First lady Michelle Obama encouraged LGBT supporters on Wednesday to do all they can — even packing up to travel to battleground states — to get friends to go to the polls on Election Day to help her husband in the increasingly tight race for the White House.
Michelle Obama spoke to LGBT attendees of the Democratic National Convention at a luncheon hosted by the Human Rights Campaign and the Gay & Lesbian Victory Fund at the Marriott City Center. According to her prepared remarks, she warned the 2012 presidential election will be “even closer” than the previous one.
“And quite frankly, all of these elections are close,” Michelle Obama said. “Since I have been an adult paying attention to this stuff, they’re always close. But in the end, this election, like many, could come down to that last few thousand votes in a single battleground state.”
The first lady recalled that in 2008 her husband won Florida by 236,000 votes — which she said broke down to 36 votes per precinct — and North Carolina by 14,000 votes — which said broke down to five votes per precinct.
Warning attendees at the luncheon that they don’t want to wake up the day after the election wondering if they could have done more, Michelle Obama encouraged them to travel to battleground states to help in the presidential race and to remind friends to donate and go to the polls.
The first lady called on attendees to find 36 votes that would match the margin of victory for each of the Florida precincts in 2008, then “get five more, and then get five more, and again and again” until Election Day.
“If you do not live in a battleground state, get to one,” Michelle Obama said. “Get your suitcase, pack it up, get a car, do something, find that neighbor — get to a battleground state. If you can afford it, write a check — and if you haven’t maxed out, max out. Max out.”
Michelle Obama didn’t devote a large portion of her speech to convincing the LGBT crowd why her husband deserved their support. But she did tick off a few accomplishments: such as “Don’t Ask, Don’t Tell” repeal, refusing to defend the Defense of Marriage Act and “speaking out for the rights of all Americans to be able to do what Barack and I did and marry the love of our lives.”
“And that’s why all of you are here today, because you know that all of that and so much more is at stake in this election,” Michelle Obama said. “We can’t take anything for granted because it’s all still on the line. And I know you’re here today because you believe, like I believe, that our president, my husband, he’s done an extraordinary job.”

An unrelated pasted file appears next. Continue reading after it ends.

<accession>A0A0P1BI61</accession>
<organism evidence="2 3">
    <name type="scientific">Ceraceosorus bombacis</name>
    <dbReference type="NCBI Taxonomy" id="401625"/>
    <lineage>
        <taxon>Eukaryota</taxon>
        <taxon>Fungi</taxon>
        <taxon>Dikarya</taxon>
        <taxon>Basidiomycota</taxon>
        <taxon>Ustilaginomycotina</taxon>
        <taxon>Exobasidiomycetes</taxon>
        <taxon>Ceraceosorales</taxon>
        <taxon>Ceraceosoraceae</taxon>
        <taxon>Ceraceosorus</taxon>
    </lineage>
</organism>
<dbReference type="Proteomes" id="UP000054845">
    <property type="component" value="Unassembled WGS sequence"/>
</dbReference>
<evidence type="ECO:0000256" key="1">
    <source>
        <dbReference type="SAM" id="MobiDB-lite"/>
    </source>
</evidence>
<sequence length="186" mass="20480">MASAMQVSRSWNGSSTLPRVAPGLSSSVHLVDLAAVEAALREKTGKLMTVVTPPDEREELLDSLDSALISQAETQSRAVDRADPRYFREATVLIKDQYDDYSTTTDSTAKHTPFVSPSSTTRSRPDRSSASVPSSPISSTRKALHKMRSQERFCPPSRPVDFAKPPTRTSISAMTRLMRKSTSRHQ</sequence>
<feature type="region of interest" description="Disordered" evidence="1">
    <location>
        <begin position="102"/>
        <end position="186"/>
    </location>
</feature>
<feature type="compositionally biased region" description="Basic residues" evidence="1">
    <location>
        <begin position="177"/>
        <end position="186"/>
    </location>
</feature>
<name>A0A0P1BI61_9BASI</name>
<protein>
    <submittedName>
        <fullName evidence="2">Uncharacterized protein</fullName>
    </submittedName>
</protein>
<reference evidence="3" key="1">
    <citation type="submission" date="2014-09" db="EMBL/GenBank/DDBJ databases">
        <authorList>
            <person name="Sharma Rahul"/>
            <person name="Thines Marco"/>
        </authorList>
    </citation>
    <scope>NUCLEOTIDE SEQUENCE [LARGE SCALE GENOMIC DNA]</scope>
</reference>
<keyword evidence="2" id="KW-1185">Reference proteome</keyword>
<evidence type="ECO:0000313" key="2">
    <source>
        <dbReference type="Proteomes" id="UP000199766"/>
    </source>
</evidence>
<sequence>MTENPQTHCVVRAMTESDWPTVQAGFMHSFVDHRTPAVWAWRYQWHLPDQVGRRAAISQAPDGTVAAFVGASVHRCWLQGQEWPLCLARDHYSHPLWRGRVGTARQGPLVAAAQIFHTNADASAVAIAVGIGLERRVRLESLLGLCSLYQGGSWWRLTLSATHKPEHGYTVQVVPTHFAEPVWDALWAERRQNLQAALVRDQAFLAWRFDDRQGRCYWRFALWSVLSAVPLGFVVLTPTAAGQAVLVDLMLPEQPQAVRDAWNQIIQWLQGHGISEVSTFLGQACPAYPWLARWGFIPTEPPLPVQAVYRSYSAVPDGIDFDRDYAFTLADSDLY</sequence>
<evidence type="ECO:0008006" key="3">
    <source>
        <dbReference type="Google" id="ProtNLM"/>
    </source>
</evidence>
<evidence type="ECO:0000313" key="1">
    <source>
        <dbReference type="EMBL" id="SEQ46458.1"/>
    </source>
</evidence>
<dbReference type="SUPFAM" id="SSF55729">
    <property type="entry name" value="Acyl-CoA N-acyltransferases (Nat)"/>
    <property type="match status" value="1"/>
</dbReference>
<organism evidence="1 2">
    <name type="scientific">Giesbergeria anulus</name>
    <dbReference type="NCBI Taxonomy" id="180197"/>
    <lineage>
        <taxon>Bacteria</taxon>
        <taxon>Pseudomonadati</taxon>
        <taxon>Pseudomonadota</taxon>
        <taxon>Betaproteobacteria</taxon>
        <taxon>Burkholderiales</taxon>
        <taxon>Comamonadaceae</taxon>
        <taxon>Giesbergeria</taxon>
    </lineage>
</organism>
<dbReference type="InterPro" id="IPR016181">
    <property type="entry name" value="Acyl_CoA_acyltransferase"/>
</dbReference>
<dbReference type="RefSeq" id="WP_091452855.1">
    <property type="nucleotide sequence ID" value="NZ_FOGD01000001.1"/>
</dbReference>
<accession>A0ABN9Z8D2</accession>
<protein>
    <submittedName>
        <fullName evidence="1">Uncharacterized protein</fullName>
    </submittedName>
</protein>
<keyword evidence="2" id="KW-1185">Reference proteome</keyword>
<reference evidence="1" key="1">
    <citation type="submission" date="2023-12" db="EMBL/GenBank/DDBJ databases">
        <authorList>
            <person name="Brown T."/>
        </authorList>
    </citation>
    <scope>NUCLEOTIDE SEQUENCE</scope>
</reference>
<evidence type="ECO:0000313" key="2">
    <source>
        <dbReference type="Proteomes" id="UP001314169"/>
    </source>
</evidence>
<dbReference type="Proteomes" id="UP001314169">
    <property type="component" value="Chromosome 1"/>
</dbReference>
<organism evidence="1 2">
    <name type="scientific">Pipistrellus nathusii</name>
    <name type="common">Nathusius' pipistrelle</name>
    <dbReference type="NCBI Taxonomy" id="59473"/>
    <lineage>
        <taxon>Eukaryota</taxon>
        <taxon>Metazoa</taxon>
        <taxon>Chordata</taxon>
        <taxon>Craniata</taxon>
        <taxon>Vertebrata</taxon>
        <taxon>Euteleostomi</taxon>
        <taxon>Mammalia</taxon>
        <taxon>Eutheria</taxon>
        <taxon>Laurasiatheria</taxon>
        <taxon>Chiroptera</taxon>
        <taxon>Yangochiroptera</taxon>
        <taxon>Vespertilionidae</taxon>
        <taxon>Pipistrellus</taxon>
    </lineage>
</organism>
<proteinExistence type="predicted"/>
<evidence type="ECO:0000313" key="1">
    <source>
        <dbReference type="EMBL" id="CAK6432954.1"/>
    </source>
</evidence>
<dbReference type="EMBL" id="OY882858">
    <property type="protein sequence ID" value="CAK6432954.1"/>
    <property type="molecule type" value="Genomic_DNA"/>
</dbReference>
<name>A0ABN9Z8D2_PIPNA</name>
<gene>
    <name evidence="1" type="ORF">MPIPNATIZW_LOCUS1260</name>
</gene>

The first lady also invoked her label as “mom-in-chief” — which she called herself during her speech the previous night on the floor of the Democratic convention. After saying she’s putting on her “serious-first-lady face,” an audience member said it was, “Your mom face.” Michelle Obama replied, “My mom face, that’s right. That’s it. You heard me, Sasha.”
According to pool reports, about 600 people attended the event, including notables such as Democratic National Committee Treasurer Andy Tobias, Maryland Gov. Martin O’Malley, California Lt. Gov. Gavin Newsom, lesbian New York City Council Speaker Christine Quinn, Rea Carey, executive director of the National Gay & Lesbian Task Force and U.S. House candidate Mark Pocan.
Prior to the first lady’s remarks, Democratic National Convention Chair and Los Angeles Mayor Antonio Villaraigosa took the stage to deliver remarks as part of the program, saying he’s proud the Democratic platform supports “every American’s right for the freedom to marry.”
Introducing Michelle Obama was Human Rights Campaign President Chad Griffin, who praised Michelle Obama for “her clear and much-needed message to policymakers and youth alike that bullying is not something that we have to accept in this country.”
Jeremy Hooper, editor of the gay blog “Good as You,” was among those in attendance at the luncheon and told the Washington Blade afterward he was struck by four words Michelle Obama said after talking about her husband’s LGBT accomplishments and commitment to equality: “And he always will.”
“I think that’s notable, considering where the president was versus where he now is,” Hooper said. “The message used to be ‘stick with me and I might get to where you want me to be.’ Now the message is that this administration is with us without fail or end date.”